Branch offices have limited postal services. Find Pincode – India Post
Tourism in Rajasthan
Rajasthan is one of the most popular tourist destinations in India, for both domestic and international tourists. Rajasthan attracts tourists for its historical forts, palaces and culture with its slogan'Padharo mahare desh'; every third foreign tourist visiting India travels to Rajasthan as it is part of the Golden Triangle for tourists visiting India. The palaces of Jaipur, lakes of Udaipur, desert forts of Jodhpur, Bikaner & Jaisalmer are among the most preferred destinations of many tourists and foreign. Tourism accounts for eight percent of the state's domestic product. Many old and neglected palaces and forts have been converted into heritage hotels. Tourism has increased employment in the hospitality sector; the main sweet of this place is ghevar. Rajasthan is known for its historical hill forts & palaces, it is claimed as best place for tourism related to palaces. Following are some of major palaces in Rajasthan. Umaid Bhawan Palace: It is the largest Royal Palace in Rajasthan, it is one of largest private residence in the world.
Lake Palace: It is now a luxury hotel located in Pichola Lake, Udaipur. Hawa Mahal: It is known as "Palace of Wind" or "Palace of Breeze" because there are more than 950 Windows in the Palace. Rambagh Palace: Formerly a Royal Palace now converted into a Heritage Hotel. Devi Garh Palace: Formerly a palace now converted into a Heritage Hotel, In 2006, The New York Times named it as one if leading luxurious hotel in Indian subcontinent. Rajasthan is known for its forts. Hill Forts of Palaces in Rajasthan are a part of world heritage. Chittor Fort Kumbhalgarh Fort Ranthambore Fort Gagron Fort Amber Fort Jaisalmer Fort Chittor Fort Lohagarh Fort Kumbhalgarh Fort Mehrangarh Fort Nahargarh Fort Neemrana Fort Palace Nahargarh Fort Bhatner fort Junagarh Fort Mehrangarh Fort Lohagarh Fort Taragarh Fort Jalore Fort Nagaur Fort Shergrah Fort Department of Tourism of Rajasthan Government organizes multiple fairs & festivals during the year; these festivals & fairs are great tourist attractions. Fairs organized in Rajasthan include: Camel Festival, Bikaner Nagaur Fair, Nagaur Kite Festival Desert Festival, Jaisalmer Baneshwar Fair, Baneshwar Gangaur Festival, Jaipur Mewar Festival, Udaipur Elephant Festival, Jaipur Urs Ajmer Sharif, Ajmer Summer Festival, Mt.
Abu Teej Festival, Jaipur Kajli Teej, Bundi Dussehra Festival, Kota Marwar Festival, Jodhpur Pushkar Fair, Ajmer Ajmer - Popular for shrine of Sufi Saikhllnt Khwaja Moinuddin Chishti and Digambar Jain Temple Soniji Ki Nasiyan. Barmer - Barmer and surrounding areas offer perfect picture of typical Rajasthani villages. Bhilwara - Popular for its textile industry. Hamirgarh Eco-park and Harni Mahadev temple are important tourist destinations. Bikaner - Famous for its havelis and the Karni Mata Temple in Deshnoke. Chittorgarh - Popular for its monument and fort Bundi - Popular for its forts and stepwell reservoirs known as baoris. Dausa -It is popular for "चाँद बावड़ी" and मेहंदीपुर बालाजी मंदिर. Jaipur- Known as pink city of India and the capital of Rajasthan. Jaisalmer - Famous for its golden fortress and some of the oldest Jain Temples and libraries. Jhalawar district - Caves like Binnayaga Buddhist caves, Hathiagor Buddhist Caves, Kolvi Caves are popular medieval architecture of India. Jodhpur - Famous for architecture & blue homes giving the name "Blue City" Kota - Known for its gardens and Chambal river safari.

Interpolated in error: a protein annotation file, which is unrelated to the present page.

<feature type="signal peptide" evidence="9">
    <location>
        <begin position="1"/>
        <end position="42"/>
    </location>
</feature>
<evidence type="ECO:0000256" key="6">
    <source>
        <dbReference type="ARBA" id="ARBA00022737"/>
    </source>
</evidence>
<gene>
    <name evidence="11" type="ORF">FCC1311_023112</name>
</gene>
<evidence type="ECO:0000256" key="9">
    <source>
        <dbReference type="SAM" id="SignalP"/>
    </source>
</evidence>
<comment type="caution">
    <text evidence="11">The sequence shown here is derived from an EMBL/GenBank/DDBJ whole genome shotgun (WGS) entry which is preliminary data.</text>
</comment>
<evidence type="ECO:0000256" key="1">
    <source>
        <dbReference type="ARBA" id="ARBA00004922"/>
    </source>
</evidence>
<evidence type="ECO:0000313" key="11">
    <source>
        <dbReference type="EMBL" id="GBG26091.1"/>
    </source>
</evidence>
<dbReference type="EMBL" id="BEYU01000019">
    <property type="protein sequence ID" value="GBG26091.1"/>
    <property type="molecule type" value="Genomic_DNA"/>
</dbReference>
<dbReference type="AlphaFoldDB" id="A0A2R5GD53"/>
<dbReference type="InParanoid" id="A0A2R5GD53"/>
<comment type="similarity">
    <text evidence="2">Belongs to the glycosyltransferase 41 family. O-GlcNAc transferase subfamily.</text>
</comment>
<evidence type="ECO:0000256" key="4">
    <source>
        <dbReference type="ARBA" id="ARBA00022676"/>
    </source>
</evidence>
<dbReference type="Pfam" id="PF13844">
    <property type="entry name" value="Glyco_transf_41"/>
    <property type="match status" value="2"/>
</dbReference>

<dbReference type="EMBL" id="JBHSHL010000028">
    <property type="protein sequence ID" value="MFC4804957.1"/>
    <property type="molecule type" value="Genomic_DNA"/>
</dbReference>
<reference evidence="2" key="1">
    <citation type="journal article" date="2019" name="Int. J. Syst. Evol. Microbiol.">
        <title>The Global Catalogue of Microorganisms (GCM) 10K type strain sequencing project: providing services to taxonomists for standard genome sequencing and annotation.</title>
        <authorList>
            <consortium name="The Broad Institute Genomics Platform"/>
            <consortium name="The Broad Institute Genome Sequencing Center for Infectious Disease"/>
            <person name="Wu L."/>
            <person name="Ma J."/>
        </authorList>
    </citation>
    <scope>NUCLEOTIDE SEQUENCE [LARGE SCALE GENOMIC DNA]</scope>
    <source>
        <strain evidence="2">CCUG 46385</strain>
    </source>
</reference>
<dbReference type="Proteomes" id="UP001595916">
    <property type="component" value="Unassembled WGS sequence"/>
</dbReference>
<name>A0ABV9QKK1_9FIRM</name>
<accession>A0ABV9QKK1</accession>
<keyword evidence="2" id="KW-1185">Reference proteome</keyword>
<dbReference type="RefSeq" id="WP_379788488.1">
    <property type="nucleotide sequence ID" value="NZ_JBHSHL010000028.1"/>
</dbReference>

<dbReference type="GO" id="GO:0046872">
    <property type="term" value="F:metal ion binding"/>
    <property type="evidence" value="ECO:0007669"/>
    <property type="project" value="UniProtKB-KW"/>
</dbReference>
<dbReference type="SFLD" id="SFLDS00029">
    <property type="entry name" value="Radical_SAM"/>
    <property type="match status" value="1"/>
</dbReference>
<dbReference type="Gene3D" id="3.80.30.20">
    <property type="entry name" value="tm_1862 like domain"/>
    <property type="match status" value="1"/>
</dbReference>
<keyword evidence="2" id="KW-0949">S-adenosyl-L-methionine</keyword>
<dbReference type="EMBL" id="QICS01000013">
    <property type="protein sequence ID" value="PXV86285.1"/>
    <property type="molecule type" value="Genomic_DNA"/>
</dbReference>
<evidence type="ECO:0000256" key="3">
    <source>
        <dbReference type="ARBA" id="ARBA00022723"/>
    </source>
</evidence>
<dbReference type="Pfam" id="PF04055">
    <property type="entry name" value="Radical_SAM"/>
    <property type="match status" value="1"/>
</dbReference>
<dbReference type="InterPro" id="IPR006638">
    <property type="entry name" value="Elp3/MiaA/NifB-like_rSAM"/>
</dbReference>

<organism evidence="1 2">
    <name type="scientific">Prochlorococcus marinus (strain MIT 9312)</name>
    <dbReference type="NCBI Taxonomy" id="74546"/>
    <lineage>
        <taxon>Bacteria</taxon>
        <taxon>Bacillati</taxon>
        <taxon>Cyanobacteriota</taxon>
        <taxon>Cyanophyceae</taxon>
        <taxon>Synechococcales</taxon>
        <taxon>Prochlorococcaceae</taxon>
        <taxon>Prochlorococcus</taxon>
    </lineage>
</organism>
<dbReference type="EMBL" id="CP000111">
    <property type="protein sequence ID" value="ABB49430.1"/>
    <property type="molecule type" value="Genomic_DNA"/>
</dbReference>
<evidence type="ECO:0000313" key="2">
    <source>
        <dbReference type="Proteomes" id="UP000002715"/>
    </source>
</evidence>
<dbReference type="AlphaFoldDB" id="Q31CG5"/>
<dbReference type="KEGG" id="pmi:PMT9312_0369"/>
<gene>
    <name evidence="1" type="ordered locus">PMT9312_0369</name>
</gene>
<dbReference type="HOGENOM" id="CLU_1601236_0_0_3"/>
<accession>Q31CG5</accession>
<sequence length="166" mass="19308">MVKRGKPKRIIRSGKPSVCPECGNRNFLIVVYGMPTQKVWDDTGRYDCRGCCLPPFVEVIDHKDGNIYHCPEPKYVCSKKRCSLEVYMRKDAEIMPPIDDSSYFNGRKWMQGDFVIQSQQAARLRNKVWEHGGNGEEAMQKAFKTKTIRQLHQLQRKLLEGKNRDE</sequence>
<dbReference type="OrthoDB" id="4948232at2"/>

Mount Abu - A hill station with 11th century Dilwara Jain Temples. Highest peak in the Aravalli Range of Rajasthan, Guru Shikhar is just 15 km from the main town. Nathdwara - This town near Udaipur hosts the temple of Shrinathji. Neemrana - home to the Neemrana fort Pushkar - It has the first and one of the few Brahma temples in the world. Ranakpur- Large Jain Temple complex with near 1444 pillars and exquisite marble carvings. Ranthambore - Situated near Sawai Madhopur; this town has one of the largest national park of India. Sariska Tiger Reserve - Situated in the Alwar district. Shekhawati - Located are small towns such as Mandawa and Ramgarh with frescoed havelis between 100 years to 300 years old, Vedic period Dhosi Hill. Udaipur - Known as the "Venice of India". Jodhpur - blue city in rajasthan Palace on Wheels List of attractions in Jaipur Tourist Attractions in Udaipur Rajasthan Tourism Development Corporation, Official Website Rajasthan Tourism, Official website Govt. of Rajasthan
Climate of Rajasthan
The Climate of Rajasthan in northwestern India is arid or semi-arid and features hot temperatures over the year with extreme temperatures in both summer and winter. Under the Köppen climate classification the greater part of Rajasthan falls under Hot Desert and remaining portions of the state falls under Hot Semi Arid. Rajasthan receives variable rainfalls and thereby is prone to droughts. Due to the Desert Geography, Temperatures climb above 40 to 45 degrees Celsius in most places. Due to its location Rajasthan has summers as the longest season. In this time tourist activities are low; the army reduces its patrol time. The cold weather comes to an end in the middle of January; the climate in the cold weather is pleasant to cold. The state has two distinct periods of rainfall: rainfall due to the South-West Monsoon after summer and rainfall due to Western Disturbances. Rajasthan receives variable rainfalls and thereby is prone to droughts. Availability of water is less due to absence of lakes. Occasional floods in cities due to improper drainage occurs.